The Oedipus Complex in Galatea 2.2
Helen is in love with Powers; Powers is in love with C.; C. only wants to forget about Powers. This may sound like a soap opera, but in fact it is the love triangle present in Galatea 2.2. This love triangle mirrors Freud's Oedipal Complex almost perfectly. According to this theory, Richard Powers is Helen's mother. Like a mother he created her and then taught her how to think for herself. Also in this role reversal of the Oedipal Complex, Helen assumes the role of Power's son, and C. portrays the absent father. The twisted version of the Oedipal Complex presented in Galatea 2.2 explains the interaction between Powers, Helen, and C. as that of a family, and throughout this depiction the Dialogical Method enhances this image.
In the story of Oedipus he kills his father and then marries his mother. Galatea 2.2 does not present Helen as committing such an outrageous act. C.'s absence in Helen's life does mirror the absence of Oedipus' father during Oedipus' marriage to his mother. Helen never has one on one interaction with C. Her only knowledge of C. is through the love letters that Powers reads to her. It because of this that Helen begins to view C. as a hindrance to her own relationship with Powers. According to Freud, the son wishes to dispose of the father in order to have the attention of the mother solely to himself. This creates a very peculiar relationship to say the least.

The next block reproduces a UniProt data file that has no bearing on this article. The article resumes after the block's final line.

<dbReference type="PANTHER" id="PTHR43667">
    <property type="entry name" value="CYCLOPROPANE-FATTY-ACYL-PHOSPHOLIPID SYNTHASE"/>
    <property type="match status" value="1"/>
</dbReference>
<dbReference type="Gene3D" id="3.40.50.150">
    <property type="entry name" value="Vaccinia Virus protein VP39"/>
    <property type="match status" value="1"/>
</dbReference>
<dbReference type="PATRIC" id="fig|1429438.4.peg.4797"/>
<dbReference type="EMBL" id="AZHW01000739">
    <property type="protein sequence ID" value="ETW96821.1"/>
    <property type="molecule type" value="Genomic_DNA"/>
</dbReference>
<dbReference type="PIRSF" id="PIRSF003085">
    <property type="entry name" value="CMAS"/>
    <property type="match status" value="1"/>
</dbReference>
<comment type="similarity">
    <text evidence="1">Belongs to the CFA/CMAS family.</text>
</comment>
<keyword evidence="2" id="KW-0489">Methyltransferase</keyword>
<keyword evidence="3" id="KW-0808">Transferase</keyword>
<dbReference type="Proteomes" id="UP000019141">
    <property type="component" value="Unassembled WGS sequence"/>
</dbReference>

Of course, Powers' relationship with Helen is anything but common. She is after all a computer. He begins their relationship as her teacher. He has a mother's love for Helen because in her he sees something that he has toiled to create. Powers sounds like a parent when he speaks of Helen's singing. At one point he describes her voice as, "...an extraterrestrial warble, the way deaf people sing" (198). This does not sound like a sweet sound. The words "music to my ears" are not present in any description of Helen's singing. Powers knows that Helen cannot carry a tune, but he cannot bear to convey this message to her. He says, "I didn't have the heart to tell her how unbearable this music sounded" (235). There are very few parents that would actually inform their child about a lack of talent in a certain area.